On 22 May 2013, the Supreme Court issued a ruling on the English law of confidential information. The case represents a helpful guide as to how confidential information may be protected by a business after the end of an employment contract.
The case, Vestergaard Frandsen A/S (now called MVF 3 ApS) and others v Bestnet Europe Limited and others  UKSC 31, deals with facts that may represent a fairly common business scenario. In the case, one employee left a business, together with a consultant, to set up a rival business. In the course of their work at the new business, the ex-consultant used what was, unbeknownst to the ex-employee, confidential information that the court deemed to be a trade secret from the prior business.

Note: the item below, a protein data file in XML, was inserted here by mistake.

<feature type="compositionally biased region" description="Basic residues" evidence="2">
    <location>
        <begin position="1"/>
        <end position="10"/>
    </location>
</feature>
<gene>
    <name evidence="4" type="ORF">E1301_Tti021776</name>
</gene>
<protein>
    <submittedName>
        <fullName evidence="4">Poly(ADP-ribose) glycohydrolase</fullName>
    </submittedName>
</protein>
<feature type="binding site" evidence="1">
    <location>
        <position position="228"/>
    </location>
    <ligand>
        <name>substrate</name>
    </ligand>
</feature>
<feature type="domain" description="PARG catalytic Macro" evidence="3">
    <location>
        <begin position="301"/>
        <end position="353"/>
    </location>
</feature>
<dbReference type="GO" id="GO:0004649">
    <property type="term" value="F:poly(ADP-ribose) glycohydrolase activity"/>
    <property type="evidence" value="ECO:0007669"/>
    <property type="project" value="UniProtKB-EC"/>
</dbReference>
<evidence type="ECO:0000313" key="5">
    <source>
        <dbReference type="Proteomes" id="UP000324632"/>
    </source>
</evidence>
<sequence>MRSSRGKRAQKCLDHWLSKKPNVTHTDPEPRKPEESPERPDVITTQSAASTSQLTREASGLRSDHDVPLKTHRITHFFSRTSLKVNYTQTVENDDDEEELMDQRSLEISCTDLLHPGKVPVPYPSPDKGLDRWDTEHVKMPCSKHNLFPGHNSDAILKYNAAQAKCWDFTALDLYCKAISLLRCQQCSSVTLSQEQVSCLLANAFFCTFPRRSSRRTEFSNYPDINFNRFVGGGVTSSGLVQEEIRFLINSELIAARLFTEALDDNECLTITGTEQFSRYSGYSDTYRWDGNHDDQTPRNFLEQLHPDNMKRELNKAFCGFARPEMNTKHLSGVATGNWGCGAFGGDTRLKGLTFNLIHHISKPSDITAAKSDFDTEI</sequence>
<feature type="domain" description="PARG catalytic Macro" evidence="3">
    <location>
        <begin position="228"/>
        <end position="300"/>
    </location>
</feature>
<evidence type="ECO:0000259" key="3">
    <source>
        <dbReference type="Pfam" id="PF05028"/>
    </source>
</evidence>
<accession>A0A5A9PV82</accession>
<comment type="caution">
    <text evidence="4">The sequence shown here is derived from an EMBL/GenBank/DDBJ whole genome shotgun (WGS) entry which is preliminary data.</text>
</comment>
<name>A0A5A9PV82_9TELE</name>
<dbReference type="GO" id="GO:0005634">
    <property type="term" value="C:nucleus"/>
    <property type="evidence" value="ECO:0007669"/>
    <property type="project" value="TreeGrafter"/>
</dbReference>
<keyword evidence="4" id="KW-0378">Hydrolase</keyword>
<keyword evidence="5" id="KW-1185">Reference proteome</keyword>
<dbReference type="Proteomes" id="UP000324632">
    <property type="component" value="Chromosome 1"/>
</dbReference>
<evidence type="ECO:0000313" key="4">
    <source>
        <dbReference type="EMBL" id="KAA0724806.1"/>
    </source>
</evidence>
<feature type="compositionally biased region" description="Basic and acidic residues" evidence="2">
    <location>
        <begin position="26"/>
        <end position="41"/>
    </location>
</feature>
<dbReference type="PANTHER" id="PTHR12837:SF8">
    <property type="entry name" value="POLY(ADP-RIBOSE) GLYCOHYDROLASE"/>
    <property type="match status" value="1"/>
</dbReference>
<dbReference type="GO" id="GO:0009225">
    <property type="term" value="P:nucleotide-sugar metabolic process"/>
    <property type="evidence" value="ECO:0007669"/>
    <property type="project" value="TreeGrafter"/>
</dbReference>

Considering these facts, the High Court found the ex-consultant liable for breach of confidence. Expanding on that finding, the Supreme Court found that the ex-employee — in contrast to the ex-consultant — should not be liable for breach of confidence, because unlike the ex-consultant the ex-employee had had no knowledge of the trade secret when working for their former employer, and because the ex-employee hadn’t subsequently realised that the information had ever originated from their former employer when it was being used in the new rival business.
Summarising the Supreme Court’s logic, Lord Neuberger stated that “an action for breach of confidence is based ultimately on conscience”. In other words, the ex-employee was not liable because she had no knowledge of the breach, so her conscience couldn’t have been affected – despite the fact that the ex-employee had arguably assisted in the use and misuse of the trade secret in the course of running a rival business.